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Like many other specialty, purpose-built spaces, we tend to think of recording studios in instrumental terms, meaning that the space is defined in relation to the nominal type of work that the space is instrumental towards. While audio recordings have been made in spaces since 1877, not all of these spaces tend to be regarded as recording studios, partly since so many recordings were made in environments designed for other types of work; indeed, much of the first seventy years of US and UK recorded music history transpired at radio stations, concert halls and lightly treated mixed-use commercial spaces (e.g. offices, furniture stores or drugstores where drapes might be informally used to deaden some of the reverberations and early reflections), as has been well documented by Schmidt Horning (2015) and Kinney (1999). In other national contexts, recordings happened at diverse locations such as Turkish municipal buildings (Bates 2016), ‘in the field’ in numerous colonies and postcolonial countries (Western 2018), or in the untreated living rooms of producers’ houses in Jamaica (Veal 2007). While there were early exceptions such as EMI Studios London (1931–) and Capitol Studios in Los Angeles (1956–), the architectural, acoustical and aesthetic conventions that are taken for granted today, and their relation to patterned workflows for making recorded music, only became firmly established and adopted around the world in the 1970s. And, there is nothing ‘natural’ or ‘inevitable’ about these conventions: it easily ‘could have been otherwise’ (Mol and Law 2002: 11).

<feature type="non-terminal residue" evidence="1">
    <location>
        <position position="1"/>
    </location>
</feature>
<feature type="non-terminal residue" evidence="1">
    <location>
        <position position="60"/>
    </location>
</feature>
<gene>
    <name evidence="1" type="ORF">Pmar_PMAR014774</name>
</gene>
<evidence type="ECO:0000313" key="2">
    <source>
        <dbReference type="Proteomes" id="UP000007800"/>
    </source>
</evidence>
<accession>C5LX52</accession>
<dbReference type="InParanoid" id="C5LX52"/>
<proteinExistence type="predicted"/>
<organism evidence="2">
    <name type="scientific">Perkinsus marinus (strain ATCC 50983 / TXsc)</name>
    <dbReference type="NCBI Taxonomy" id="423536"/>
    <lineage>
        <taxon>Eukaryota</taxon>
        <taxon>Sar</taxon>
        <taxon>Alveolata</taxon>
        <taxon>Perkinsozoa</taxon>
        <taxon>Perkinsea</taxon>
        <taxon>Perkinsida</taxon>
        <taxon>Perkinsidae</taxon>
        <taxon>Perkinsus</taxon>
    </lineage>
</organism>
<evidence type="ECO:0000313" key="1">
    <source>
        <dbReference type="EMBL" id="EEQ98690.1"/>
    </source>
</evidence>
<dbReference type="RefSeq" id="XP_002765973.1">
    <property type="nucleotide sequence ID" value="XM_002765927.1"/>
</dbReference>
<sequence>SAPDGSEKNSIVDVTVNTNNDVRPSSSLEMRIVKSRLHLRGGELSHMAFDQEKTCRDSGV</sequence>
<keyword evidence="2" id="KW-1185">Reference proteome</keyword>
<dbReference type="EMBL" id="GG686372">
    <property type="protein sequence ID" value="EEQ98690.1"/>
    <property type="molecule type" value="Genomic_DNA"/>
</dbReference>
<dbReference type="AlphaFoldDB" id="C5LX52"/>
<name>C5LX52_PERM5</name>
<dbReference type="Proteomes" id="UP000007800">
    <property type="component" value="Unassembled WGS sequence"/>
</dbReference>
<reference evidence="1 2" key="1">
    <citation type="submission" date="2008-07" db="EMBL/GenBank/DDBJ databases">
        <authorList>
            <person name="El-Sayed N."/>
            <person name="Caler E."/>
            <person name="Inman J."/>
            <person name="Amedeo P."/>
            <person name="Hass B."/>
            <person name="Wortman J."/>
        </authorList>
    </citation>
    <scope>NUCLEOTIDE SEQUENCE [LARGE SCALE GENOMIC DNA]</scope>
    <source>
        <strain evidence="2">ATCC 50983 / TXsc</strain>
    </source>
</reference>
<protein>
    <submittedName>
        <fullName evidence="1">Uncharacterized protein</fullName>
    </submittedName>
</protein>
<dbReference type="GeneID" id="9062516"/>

This chapter was originally published in The Bloomsbury Handbook of Music Production, edited by Simon Zagorski-Thomas and Andrew Bourbon, 125–39. New York: Bloomsbury Academic.



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